When a loved one dies, the pain and grief can feel unbearable. It may feel like these feelings will never end. It’s normal to feel angry, sad, confused, shocked, or in disbelief.
While there’s no correct or incorrect way to grieve, it can be helpful to understand the five stages of grief. Moving through these stages is part of the healing process. Remember, while the loss will never disappear, your feelings will lessen and you’ll be better able to cope as time continue and you move through the grief steps.
These steps, known as DABA are denial, anger, bargaining, depression and acceptance. They don’t necessarily happen in that specific order, but you’ll likely experience these emotions at some point in your grief process. This is normal. It’s also normal to undergo this process during other times of loss or hardship, like divorce or illness.
For most, denial is the first stage of grief. This can also be referred to as shock by some. When you hear the news that a loved one has died, your first instinct might be to not believe it, especially if the death is sudden. This denial is an attempt for your brain to comprehend the news. Through denial, your mind is attempting to use a defense mechanism to survive and protect against the pain. In this stage, you may question your reality without that person or how to move forward.
For many, the second stage is anger. It’s normal to feel angry when someone dies. During this stage, you may also feel thoughts of loneliness, depression, anxiety or uncertainty. These thoughts can last for days to months. It’s common to blame others in this phase. You may blame the doctors, other loved ones or even yourself. It’s also common to feel aggravated and lash out at others.
Remember, again, these feelings of anger are normal. It can be helpful to talk to others or rely on a support system during these times. Sharing your feelings can help reduce pent-up anger.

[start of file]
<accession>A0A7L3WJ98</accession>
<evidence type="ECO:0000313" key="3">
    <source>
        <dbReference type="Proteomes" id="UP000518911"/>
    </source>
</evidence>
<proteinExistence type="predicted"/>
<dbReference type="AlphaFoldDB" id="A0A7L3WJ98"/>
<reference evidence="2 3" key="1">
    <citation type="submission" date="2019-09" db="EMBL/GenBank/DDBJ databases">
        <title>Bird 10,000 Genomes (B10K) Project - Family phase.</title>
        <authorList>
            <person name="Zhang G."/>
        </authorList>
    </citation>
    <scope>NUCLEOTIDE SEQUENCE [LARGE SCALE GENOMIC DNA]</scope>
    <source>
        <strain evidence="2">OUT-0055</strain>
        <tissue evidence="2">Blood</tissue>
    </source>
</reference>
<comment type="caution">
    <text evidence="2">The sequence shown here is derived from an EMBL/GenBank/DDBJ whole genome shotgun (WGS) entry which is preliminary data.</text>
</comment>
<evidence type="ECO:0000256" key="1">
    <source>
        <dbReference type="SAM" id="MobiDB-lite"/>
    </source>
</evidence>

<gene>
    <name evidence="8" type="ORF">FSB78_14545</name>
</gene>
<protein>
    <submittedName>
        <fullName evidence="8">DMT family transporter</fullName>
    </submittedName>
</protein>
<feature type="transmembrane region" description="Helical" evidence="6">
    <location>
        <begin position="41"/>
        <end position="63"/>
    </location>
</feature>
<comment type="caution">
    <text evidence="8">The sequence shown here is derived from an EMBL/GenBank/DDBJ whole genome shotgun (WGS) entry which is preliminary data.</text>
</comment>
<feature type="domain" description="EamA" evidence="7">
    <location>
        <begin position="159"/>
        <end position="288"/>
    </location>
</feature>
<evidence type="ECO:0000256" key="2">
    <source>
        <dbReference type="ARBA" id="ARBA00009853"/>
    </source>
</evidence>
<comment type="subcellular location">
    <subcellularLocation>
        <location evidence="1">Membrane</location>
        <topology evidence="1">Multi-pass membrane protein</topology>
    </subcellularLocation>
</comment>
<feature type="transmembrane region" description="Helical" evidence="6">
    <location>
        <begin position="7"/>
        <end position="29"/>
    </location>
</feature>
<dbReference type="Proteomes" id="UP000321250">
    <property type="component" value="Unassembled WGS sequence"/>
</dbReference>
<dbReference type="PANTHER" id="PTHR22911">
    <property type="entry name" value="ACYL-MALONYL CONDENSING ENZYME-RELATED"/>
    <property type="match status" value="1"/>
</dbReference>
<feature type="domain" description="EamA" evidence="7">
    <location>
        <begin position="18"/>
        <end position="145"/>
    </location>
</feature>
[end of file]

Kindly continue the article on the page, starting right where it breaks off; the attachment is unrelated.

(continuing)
During the bargaining stage, it’s common to ask, “what if?” You may also think things like “I’d do anything to get my loved one back” or “I’d do anything to see them again.” It’s common during this time to look back on the time you spent with your loved one and reminisce. It’s essential to practice self-care during this stage. Engage in calming activities or hobbies you enjoy. It’s OK to take time to relax and recover.
After you’ve experienced the above stages, it can be common to experience some level of depression. You may feel increased feelings of sadness and apathy. You may also have trouble sleeping or may sleep too much. You may feel like you have less of an appetite, as well. Although you may feel lethargic, try to avoid isolating yourself during this stage. Reach out to loved ones or professionals about how you feel. Many coping methods can help.
The final stage of the grief process is acceptance. This is the stage where we accept the reality of the situation. You may still feel sadness or feelings of loss, but you will begin to accept your new reality and begin thinking about the future. You may even tell yourself that eventually, things will be OK. You will learn to move past the pain and begin to feel more like yourself.
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